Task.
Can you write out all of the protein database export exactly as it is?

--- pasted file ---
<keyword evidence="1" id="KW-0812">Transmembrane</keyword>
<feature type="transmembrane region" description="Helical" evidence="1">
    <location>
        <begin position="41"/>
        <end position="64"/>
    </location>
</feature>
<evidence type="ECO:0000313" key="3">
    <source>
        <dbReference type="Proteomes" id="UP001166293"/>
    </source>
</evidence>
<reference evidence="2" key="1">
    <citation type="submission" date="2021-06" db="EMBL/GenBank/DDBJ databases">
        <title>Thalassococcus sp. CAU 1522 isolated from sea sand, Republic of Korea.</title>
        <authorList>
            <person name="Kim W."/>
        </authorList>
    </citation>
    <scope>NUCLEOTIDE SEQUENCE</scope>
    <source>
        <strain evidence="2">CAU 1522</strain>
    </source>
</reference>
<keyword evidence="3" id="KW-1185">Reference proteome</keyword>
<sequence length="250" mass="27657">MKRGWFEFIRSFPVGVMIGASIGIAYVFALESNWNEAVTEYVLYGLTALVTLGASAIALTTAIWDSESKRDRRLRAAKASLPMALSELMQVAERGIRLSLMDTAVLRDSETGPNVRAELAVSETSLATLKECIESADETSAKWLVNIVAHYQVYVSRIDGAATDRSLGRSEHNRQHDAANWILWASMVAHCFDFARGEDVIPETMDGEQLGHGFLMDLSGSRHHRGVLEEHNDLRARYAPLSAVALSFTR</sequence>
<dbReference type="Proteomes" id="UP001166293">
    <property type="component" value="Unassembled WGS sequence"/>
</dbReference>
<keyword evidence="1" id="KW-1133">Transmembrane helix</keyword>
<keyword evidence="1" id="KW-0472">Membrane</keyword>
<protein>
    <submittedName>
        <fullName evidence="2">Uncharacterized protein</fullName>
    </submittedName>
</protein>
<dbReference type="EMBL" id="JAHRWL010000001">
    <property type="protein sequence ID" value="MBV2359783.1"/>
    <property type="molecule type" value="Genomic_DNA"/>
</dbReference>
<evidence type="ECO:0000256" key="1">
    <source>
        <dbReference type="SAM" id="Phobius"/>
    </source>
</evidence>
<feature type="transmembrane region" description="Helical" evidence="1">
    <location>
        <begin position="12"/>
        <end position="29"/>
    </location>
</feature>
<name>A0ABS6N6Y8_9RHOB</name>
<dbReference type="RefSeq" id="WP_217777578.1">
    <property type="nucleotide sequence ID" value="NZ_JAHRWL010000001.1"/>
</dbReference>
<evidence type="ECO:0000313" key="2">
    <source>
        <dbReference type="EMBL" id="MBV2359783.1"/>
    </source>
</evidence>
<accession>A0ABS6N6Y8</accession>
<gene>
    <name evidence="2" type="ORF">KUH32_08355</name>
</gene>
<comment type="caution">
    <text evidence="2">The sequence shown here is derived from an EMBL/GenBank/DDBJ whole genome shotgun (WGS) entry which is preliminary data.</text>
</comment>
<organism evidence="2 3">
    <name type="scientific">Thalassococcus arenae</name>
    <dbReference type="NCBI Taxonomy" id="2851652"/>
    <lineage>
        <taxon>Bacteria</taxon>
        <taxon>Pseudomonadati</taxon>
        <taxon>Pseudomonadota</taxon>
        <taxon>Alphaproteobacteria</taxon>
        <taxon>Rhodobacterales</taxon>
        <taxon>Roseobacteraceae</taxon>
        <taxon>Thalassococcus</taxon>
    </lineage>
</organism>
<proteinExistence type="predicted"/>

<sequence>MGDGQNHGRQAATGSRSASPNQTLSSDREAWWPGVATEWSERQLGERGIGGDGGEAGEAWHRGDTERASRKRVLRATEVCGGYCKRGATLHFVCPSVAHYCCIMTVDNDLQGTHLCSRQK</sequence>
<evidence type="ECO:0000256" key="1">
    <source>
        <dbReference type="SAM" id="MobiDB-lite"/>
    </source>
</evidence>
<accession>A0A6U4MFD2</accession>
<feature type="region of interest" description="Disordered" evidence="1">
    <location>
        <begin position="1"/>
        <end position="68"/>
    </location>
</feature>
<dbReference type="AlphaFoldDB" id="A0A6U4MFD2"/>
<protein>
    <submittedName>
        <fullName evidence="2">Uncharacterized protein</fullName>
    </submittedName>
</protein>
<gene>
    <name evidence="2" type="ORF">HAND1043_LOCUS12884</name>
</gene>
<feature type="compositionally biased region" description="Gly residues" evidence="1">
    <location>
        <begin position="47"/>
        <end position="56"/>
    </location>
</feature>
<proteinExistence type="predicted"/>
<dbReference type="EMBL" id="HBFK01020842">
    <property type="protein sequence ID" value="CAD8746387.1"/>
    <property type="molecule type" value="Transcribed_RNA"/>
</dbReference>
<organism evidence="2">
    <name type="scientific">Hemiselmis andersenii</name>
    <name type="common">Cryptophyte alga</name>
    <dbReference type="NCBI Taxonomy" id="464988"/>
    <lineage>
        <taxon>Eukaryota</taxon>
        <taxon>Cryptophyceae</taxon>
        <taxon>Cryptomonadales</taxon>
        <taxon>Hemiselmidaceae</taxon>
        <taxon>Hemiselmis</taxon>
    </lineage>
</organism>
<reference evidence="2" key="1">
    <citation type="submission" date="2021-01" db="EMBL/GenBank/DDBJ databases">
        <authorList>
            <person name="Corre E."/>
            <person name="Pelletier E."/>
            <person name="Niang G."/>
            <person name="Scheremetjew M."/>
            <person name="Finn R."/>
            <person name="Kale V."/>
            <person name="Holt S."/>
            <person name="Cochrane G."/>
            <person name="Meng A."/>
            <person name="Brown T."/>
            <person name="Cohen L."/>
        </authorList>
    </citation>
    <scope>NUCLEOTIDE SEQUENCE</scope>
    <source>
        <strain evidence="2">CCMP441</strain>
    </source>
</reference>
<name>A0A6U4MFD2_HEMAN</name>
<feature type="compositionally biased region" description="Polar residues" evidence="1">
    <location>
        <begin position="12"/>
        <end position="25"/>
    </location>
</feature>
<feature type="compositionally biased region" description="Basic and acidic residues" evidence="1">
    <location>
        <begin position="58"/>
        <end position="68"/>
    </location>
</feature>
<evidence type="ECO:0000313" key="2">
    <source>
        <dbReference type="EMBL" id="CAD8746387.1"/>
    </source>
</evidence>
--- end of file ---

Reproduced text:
<keyword evidence="1" id="KW-0812">Transmembrane</keyword>
<feature type="transmembrane region" description="Helical" evidence="1">
    <location>
        <begin position="41"/>
        <end position="64"/>
    </location>
</feature>
<evidence type="ECO:0000313" key="3">
    <source>
        <dbReference type="Proteomes" id="UP001166293"/>
    </source>
</evidence>
<reference evidence="2" key="1">
    <citation type="submission" date="2021-06" db="EMBL/GenBank/DDBJ databases">
        <title>Thalassococcus sp. CAU 1522 isolated from sea sand, Republic of Korea.</title>
        <authorList>
            <person name="Kim W."/>
        </authorList>
    </citation>
    <scope>NUCLEOTIDE SEQUENCE</scope>
    <source>
        <strain evidence="2">CAU 1522</strain>
    </source>
</reference>
<keyword evidence="3" id="KW-1185">Reference proteome</keyword>
<sequence length="250" mass="27657">MKRGWFEFIRSFPVGVMIGASIGIAYVFALESNWNEAVTEYVLYGLTALVTLGASAIALTTAIWDSESKRDRRLRAAKASLPMALSELMQVAERGIRLSLMDTAVLRDSETGPNVRAELAVSETSLATLKECIESADETSAKWLVNIVAHYQVYVSRIDGAATDRSLGRSEHNRQHDAANWILWASMVAHCFDFARGEDVIPETMDGEQLGHGFLMDLSGSRHHRGVLEEHNDLRARYAPLSAVALSFTR</sequence>
<dbReference type="Proteomes" id="UP001166293">
    <property type="component" value="Unassembled WGS sequence"/>
</dbReference>
<keyword evidence="1" id="KW-1133">Transmembrane helix</keyword>
<keyword evidence="1" id="KW-0472">Membrane</keyword>
<protein>
    <submittedName>
        <fullName evidence="2">Uncharacterized protein</fullName>
    </submittedName>
</protein>
<dbReference type="EMBL" id="JAHRWL010000001">
    <property type="protein sequence ID" value="MBV2359783.1"/>
    <property type="molecule type" value="Genomic_DNA"/>
</dbReference>
<evidence type="ECO:0000256" key="1">
    <source>
        <dbReference type="SAM" id="Phobius"/>
    </source>
</evidence>
<feature type="transmembrane region" description="Helical" evidence="1">
    <location>
        <begin position="12"/>
        <end position="29"/>
    </location>
</feature>
<name>A0ABS6N6Y8_9RHOB</name>
<dbReference type="RefSeq" id="WP_217777578.1">
    <property type="nucleotide sequence ID" value="NZ_JAHRWL010000001.1"/>
</dbReference>
<evidence type="ECO:0000313" key="2">
    <source>
        <dbReference type="EMBL" id="MBV2359783.1"/>
    </source>
</evidence>
<accession>A0ABS6N6Y8</accession>
<gene>
    <name evidence="2" type="ORF">KUH32_08355</name>
</gene>
<comment type="caution">
    <text evidence="2">The sequence shown here is derived from an EMBL/GenBank/DDBJ whole genome shotgun (WGS) entry which is preliminary data.</text>
</comment>
<organism evidence="2 3">
    <name type="scientific">Thalassococcus arenae</name>
    <dbReference type="NCBI Taxonomy" id="2851652"/>
    <lineage>
        <taxon>Bacteria</taxon>
        <taxon>Pseudomonadati</taxon>
        <taxon>Pseudomonadota</taxon>
        <taxon>Alphaproteobacteria</taxon>
        <taxon>Rhodobacterales</taxon>
        <taxon>Roseobacteraceae</taxon>
        <taxon>Thalassococcus</taxon>
    </lineage>
</organism>
<proteinExistence type="predicted"/>

<sequence>MGDGQNHGRQAATGSRSASPNQTLSSDREAWWPGVATEWSERQLGERGIGGDGGEAGEAWHRGDTERASRKRVLRATEVCGGYCKRGATLHFVCPSVAHYCCIMTVDNDLQGTHLCSRQK</sequence>
<evidence type="ECO:0000256" key="1">
    <source>
        <dbReference type="SAM" id="MobiDB-lite"/>
    </source>
</evidence>
<accession>A0A6U4MFD2</accession>
<feature type="region of interest" description="Disordered" evidence="1">
    <location>
        <begin position="1"/>
        <end position="68"/>
    </location>
</feature>
<dbReference type="AlphaFoldDB" id="A0A6U4MFD2"/>
<protein>
    <submittedName>
        <fullName evidence="2">Uncharacterized protein</fullName>
    </submittedName>
</protein>
<gene>
    <name evidence="2" type="ORF">HAND1043_LOCUS12884</name>
</gene>
<feature type="compositionally biased region" description="Gly residues" evidence="1">
    <location>
        <begin position="47"/>
        <end position="56"/>
    </location>
</feature>
<proteinExistence type="predicted"/>
<dbReference type="EMBL" id="HBFK01020842">
    <property type="protein sequence ID" value="CAD8746387.1"/>
    <property type="molecule type" value="Transcribed_RNA"/>
</dbReference>
<organism evidence="2">
    <name type="scientific">Hemiselmis andersenii</name>
    <name type="common">Cryptophyte alga</name>
    <dbReference type="NCBI Taxonomy" id="464988"/>
    <lineage>
        <taxon>Eukaryota</taxon>
        <taxon>Cryptophyceae</taxon>
        <taxon>Cryptomonadales</taxon>
        <taxon>Hemiselmidaceae</taxon>
        <taxon>Hemiselmis</taxon>
    </lineage>
</organism>
<reference evidence="2" key="1">
    <citation type="submission" date="2021-01" db="EMBL/GenBank/DDBJ databases">
        <authorList>
            <person name="Corre E."/>
            <person name="Pelletier E."/>
            <person name="Niang G."/>
            <person name="Scheremetjew M."/>
            <person name="Finn R."/>
            <person name="Kale V."/>
            <person name="Holt S."/>
            <person name="Cochrane G."/>
            <person name="Meng A."/>
            <person name="Brown T."/>
            <person name="Cohen L."/>
        </authorList>
    </citation>
    <scope>NUCLEOTIDE SEQUENCE</scope>
    <source>
        <strain evidence="2">CCMP441</strain>
    </source>
</reference>
<name>A0A6U4MFD2_HEMAN</name>
<feature type="compositionally biased region" description="Polar residues" evidence="1">
    <location>
        <begin position="12"/>
        <end position="25"/>
    </location>
</feature>
<feature type="compositionally biased region" description="Basic and acidic residues" evidence="1">
    <location>
        <begin position="58"/>
        <end position="68"/>
    </location>
</feature>
<evidence type="ECO:0000313" key="2">
    <source>
        <dbReference type="EMBL" id="CAD8746387.1"/>
    </source>
</evidence>